The reality of the classroom experience and the stresses on teachers

However, today’s classes are a nightmare minefield of potential litigation, and daily conflict, due to student arrogance, ignorance, apathy, and downright aggression. While by no means all students misbehave, there are always groups within every class, whose agenda is to provoke the teacher in ways that amount to abuse of varying kinds, from insults to actual threats of violence. They also use cunning strategies designed to de-rail the best prepared lessons. Many teachers have been assaulted, resulting in serious injury, and psychological damage, this is particularly true in England. In Britain, the teacher is urged to ensure that he/she is covered by suitable insurance to cover such situations, as some have suffered a permanent incapacity, as a result of assault by students: e.g. a female staff member pushed down stairs, and now confined to a wheelchair: a science teacher blinded in a classroom science experiment using acids, are just two examples which spring to mind.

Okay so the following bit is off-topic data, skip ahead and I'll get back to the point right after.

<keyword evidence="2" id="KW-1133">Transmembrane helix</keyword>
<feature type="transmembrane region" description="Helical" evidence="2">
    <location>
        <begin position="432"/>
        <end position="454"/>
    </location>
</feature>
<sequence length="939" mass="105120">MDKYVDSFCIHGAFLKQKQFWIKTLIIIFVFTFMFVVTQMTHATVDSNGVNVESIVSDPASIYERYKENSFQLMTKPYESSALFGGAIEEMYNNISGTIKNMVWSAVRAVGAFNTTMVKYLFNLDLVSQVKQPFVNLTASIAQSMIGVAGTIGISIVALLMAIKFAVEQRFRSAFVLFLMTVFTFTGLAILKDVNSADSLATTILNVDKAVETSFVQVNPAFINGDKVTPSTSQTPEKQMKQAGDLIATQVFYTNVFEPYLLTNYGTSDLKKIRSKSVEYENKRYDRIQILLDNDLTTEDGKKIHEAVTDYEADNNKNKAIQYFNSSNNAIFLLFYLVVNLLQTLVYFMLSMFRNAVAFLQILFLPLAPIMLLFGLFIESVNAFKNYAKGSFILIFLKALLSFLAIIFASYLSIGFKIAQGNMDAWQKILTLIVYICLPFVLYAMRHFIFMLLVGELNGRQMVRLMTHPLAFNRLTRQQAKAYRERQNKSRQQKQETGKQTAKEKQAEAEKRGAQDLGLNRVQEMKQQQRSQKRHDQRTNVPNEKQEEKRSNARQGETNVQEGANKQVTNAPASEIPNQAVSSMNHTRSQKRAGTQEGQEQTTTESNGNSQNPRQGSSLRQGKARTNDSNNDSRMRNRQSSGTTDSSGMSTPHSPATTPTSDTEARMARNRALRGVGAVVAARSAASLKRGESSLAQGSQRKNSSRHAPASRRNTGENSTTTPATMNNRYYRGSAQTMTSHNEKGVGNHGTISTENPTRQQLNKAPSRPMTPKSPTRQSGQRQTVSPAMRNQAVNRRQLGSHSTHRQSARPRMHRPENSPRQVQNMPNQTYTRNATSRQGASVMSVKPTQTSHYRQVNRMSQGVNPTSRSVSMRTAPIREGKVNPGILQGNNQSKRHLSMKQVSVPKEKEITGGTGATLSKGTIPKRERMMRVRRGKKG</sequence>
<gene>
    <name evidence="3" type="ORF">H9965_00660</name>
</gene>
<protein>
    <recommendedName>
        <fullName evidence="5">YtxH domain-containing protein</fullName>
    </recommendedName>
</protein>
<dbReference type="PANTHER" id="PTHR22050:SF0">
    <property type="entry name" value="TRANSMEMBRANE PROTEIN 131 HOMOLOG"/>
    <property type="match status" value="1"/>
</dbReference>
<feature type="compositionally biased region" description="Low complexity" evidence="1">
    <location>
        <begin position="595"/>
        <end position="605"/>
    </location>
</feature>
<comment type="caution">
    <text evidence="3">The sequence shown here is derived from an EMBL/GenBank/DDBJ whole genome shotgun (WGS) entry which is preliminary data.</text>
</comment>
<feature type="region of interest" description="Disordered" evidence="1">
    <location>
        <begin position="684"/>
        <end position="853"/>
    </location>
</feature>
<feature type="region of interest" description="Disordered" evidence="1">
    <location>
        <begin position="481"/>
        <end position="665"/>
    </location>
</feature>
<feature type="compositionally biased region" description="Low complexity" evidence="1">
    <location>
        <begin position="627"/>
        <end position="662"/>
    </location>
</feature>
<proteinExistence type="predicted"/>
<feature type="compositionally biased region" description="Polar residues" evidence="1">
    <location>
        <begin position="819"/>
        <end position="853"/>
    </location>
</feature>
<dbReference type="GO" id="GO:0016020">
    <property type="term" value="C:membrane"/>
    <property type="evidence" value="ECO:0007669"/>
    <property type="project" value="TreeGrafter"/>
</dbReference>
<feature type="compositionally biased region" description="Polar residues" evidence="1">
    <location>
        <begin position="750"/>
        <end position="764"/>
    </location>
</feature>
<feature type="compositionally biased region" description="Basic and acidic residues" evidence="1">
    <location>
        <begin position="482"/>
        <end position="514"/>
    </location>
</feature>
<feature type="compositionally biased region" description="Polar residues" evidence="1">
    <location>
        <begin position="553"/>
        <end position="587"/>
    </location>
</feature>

Assaulting a teacher is a serious matter, but the “system” usually does not deal effectively with this outrage, as the available sanctions are a joke. Students enjoy being suspended, as it means they do not have to attend school for a while.

This clearly illustrates the absurdity of giving children the same rights and privileges as adults, as they do not have the maturity or responsibility to cope with this situation.

The role of parents

Parents are not educators and have no idea of what it is to stand in front of a class of difficult individuals who behave as though they are a law unto themselves.